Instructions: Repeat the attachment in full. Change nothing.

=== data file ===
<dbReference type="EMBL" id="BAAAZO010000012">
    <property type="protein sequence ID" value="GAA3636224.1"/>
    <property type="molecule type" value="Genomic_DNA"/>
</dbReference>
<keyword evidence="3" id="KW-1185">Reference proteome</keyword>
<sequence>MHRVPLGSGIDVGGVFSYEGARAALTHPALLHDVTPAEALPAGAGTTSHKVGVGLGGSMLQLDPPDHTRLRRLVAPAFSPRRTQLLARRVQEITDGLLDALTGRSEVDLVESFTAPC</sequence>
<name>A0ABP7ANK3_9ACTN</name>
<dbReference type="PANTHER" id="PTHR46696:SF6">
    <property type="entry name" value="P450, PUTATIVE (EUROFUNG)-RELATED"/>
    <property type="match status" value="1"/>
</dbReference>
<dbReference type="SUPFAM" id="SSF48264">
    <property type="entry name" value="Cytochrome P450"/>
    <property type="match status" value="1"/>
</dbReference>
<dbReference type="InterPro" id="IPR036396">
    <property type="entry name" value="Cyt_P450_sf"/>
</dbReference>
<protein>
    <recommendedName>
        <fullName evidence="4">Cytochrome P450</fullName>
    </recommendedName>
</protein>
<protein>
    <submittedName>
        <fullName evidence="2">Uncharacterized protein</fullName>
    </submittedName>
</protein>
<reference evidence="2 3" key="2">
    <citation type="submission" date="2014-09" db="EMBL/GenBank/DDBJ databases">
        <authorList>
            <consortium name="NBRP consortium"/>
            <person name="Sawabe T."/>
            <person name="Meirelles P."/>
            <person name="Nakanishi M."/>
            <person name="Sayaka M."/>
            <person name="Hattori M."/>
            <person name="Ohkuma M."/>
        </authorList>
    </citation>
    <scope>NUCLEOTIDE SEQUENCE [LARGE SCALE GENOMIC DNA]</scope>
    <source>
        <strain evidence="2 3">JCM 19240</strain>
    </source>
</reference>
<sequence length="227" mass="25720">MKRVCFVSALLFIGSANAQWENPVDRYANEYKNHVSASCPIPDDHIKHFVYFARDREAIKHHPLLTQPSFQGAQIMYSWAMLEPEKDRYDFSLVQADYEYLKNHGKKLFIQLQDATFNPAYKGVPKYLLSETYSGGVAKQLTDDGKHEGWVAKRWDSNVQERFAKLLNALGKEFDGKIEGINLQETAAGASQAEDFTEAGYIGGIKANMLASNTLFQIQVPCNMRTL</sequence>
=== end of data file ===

<dbReference type="EMBL" id="BAAAZO010000012">
    <property type="protein sequence ID" value="GAA3636224.1"/>
    <property type="molecule type" value="Genomic_DNA"/>
</dbReference>
<keyword evidence="3" id="KW-1185">Reference proteome</keyword>
<sequence>MHRVPLGSGIDVGGVFSYEGARAALTHPALLHDVTPAEALPAGAGTTSHKVGVGLGGSMLQLDPPDHTRLRRLVAPAFSPRRTQLLARRVQEITDGLLDALTGRSEVDLVESFTAPC</sequence>
<name>A0ABP7ANK3_9ACTN</name>
<dbReference type="PANTHER" id="PTHR46696:SF6">
    <property type="entry name" value="P450, PUTATIVE (EUROFUNG)-RELATED"/>
    <property type="match status" value="1"/>
</dbReference>
<dbReference type="SUPFAM" id="SSF48264">
    <property type="entry name" value="Cytochrome P450"/>
    <property type="match status" value="1"/>
</dbReference>
<dbReference type="InterPro" id="IPR036396">
    <property type="entry name" value="Cyt_P450_sf"/>
</dbReference>
<protein>
    <recommendedName>
        <fullName evidence="4">Cytochrome P450</fullName>
    </recommendedName>
</protein>
<protein>
    <submittedName>
        <fullName evidence="2">Uncharacterized protein</fullName>
    </submittedName>
</protein>
<reference evidence="2 3" key="2">
    <citation type="submission" date="2014-09" db="EMBL/GenBank/DDBJ databases">
        <authorList>
            <consortium name="NBRP consortium"/>
            <person name="Sawabe T."/>
            <person name="Meirelles P."/>
            <person name="Nakanishi M."/>
            <person name="Sayaka M."/>
            <person name="Hattori M."/>
            <person name="Ohkuma M."/>
        </authorList>
    </citation>
    <scope>NUCLEOTIDE SEQUENCE [LARGE SCALE GENOMIC DNA]</scope>
    <source>
        <strain evidence="2 3">JCM 19240</strain>
    </source>
</reference>
<sequence length="227" mass="25720">MKRVCFVSALLFIGSANAQWENPVDRYANEYKNHVSASCPIPDDHIKHFVYFARDREAIKHHPLLTQPSFQGAQIMYSWAMLEPEKDRYDFSLVQADYEYLKNHGKKLFIQLQDATFNPAYKGVPKYLLSETYSGGVAKQLTDDGKHEGWVAKRWDSNVQERFAKLLNALGKEFDGKIEGINLQETAAGASQAEDFTEAGYIGGIKANMLASNTLFQIQVPCNMRTL</sequence>